UN roundtable tackles wireless patent disputes between Apple, Samsung, othersApple was joined by Google, Microsoft, Samsung and others in a meeting in Switzerland on Wednesday that discussed the potential patent litigation reform in the lawsuit-saturated wireless industry.
The discussion, organized by the United Nations International Telecommunications Union, aimed to tackle the implications of patent litigation in the wireless industry. Intellectual property expert Florian Mueller of FOSS Patents followed the first two sessions, who said the discussions made clear that the industry is "deeply divided" over standard-essential patents.
The two main issues in the discussion, Mueller explained, are injunctive relief over standard-essential patents, and the appropriate royalty base. The meetings are a result of concerns on the part of regulators, who hope to take action before matters become even worse.
"There were no winners or losers today because they all contributed to a timely, well-organized and informative event," Mueller said. "In a way, today's winner was the ITU."
The discussions will not stop with Wednesday's roundtable. The group plans to continue to have a number of informal meetings over the next 12 months in an effort to form proposals.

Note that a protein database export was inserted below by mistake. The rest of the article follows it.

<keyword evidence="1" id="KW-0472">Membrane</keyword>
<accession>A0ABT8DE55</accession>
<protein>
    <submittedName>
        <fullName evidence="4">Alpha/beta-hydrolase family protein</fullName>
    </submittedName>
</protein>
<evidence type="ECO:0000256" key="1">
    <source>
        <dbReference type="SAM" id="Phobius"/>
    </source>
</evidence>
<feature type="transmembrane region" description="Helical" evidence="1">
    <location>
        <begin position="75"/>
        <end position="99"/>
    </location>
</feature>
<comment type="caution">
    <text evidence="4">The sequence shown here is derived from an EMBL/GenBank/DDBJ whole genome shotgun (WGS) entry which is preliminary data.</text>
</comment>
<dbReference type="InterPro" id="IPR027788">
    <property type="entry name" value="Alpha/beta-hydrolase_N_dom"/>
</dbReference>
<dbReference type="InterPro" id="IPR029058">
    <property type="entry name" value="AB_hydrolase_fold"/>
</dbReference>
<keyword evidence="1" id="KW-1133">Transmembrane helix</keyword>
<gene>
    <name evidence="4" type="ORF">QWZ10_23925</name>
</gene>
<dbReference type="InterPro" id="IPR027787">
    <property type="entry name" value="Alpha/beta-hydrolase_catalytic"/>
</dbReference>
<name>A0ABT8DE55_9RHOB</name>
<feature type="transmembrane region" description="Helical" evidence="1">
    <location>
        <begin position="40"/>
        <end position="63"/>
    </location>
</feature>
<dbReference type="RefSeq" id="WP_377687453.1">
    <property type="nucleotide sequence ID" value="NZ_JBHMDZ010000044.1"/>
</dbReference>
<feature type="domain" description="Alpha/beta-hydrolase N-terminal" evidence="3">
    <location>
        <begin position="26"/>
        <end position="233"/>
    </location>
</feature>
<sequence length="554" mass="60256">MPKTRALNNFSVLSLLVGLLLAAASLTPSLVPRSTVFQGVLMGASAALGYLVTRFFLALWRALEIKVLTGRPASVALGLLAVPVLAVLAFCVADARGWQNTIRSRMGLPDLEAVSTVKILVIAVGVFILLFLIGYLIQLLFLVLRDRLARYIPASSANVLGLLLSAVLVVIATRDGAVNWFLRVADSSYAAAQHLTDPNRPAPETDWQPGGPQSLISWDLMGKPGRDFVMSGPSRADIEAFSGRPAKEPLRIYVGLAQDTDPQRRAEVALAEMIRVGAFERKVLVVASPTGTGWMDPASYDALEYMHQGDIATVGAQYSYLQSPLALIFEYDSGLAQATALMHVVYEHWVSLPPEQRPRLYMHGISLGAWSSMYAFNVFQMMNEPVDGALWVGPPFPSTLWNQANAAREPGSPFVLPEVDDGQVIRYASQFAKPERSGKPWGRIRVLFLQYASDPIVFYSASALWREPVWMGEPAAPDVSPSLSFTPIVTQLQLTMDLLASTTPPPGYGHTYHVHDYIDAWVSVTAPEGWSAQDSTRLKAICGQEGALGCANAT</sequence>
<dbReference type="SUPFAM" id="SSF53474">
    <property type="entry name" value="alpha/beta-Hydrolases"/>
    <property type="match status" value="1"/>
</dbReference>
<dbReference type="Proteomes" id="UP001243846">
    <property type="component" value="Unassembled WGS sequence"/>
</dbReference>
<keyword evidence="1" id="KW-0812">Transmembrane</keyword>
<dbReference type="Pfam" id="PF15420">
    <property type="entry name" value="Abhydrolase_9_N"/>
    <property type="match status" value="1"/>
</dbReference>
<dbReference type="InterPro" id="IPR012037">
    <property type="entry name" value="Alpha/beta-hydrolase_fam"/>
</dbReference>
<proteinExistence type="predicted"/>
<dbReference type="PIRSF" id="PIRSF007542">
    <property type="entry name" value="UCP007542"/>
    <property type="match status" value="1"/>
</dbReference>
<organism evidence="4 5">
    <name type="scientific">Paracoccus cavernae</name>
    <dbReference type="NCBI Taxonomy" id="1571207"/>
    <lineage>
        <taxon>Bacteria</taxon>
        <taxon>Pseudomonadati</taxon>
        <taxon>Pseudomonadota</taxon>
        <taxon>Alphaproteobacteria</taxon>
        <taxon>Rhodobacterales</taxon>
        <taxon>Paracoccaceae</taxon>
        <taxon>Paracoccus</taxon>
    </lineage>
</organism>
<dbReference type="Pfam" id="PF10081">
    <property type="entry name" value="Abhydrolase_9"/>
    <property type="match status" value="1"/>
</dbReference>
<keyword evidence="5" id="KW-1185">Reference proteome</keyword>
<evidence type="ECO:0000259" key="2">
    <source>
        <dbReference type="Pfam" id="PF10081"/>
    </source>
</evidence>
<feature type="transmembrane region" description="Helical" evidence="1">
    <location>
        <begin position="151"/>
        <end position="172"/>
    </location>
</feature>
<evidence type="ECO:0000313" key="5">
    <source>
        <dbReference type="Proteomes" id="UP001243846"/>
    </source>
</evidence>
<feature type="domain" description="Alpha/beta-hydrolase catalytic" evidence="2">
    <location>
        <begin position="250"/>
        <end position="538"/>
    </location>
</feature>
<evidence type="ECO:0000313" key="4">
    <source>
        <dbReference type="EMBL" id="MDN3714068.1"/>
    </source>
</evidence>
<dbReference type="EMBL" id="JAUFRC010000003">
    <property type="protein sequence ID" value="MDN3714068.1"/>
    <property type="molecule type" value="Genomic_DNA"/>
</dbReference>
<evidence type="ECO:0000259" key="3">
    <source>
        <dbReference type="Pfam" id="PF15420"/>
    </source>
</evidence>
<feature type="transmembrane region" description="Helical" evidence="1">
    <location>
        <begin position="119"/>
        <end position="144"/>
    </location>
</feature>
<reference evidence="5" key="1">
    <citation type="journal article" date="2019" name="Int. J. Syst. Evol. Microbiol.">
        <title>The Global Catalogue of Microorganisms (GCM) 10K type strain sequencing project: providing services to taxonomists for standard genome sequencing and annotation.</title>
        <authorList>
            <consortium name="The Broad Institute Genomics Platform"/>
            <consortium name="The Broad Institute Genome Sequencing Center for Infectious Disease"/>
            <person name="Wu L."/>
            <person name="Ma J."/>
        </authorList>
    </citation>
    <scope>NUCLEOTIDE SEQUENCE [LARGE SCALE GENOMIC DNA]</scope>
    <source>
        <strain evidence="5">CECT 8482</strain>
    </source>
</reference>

"The ITU considers itself uniquely positioned, thanks to its vast experience in resolving global issues, to provide a forum in which a constructive change of thoughts may lead to a compromise," he said. "That said, I still believe that judicial and regulatory decisions will be needed."
In addition to major players like Apple, Google, Microsoft and Samsung, other companies that participated in the discussions were Hewlett-Packard, Intel, Philips, Research in Motion, Qualcomm and Sony.
On Topic: patents
- Apple invention brings inductive charging to iPhone without extra hardware
- Apple's angled camera concept could enable virtual keyboard docks
- Apple invents ring-style wearable device with voice control, haptics, cameras and more
- Apple imagines animated 3D Maps with rippling water, realtime reflections
- Apple concept describes optically-based docking mechanism with wearables in mind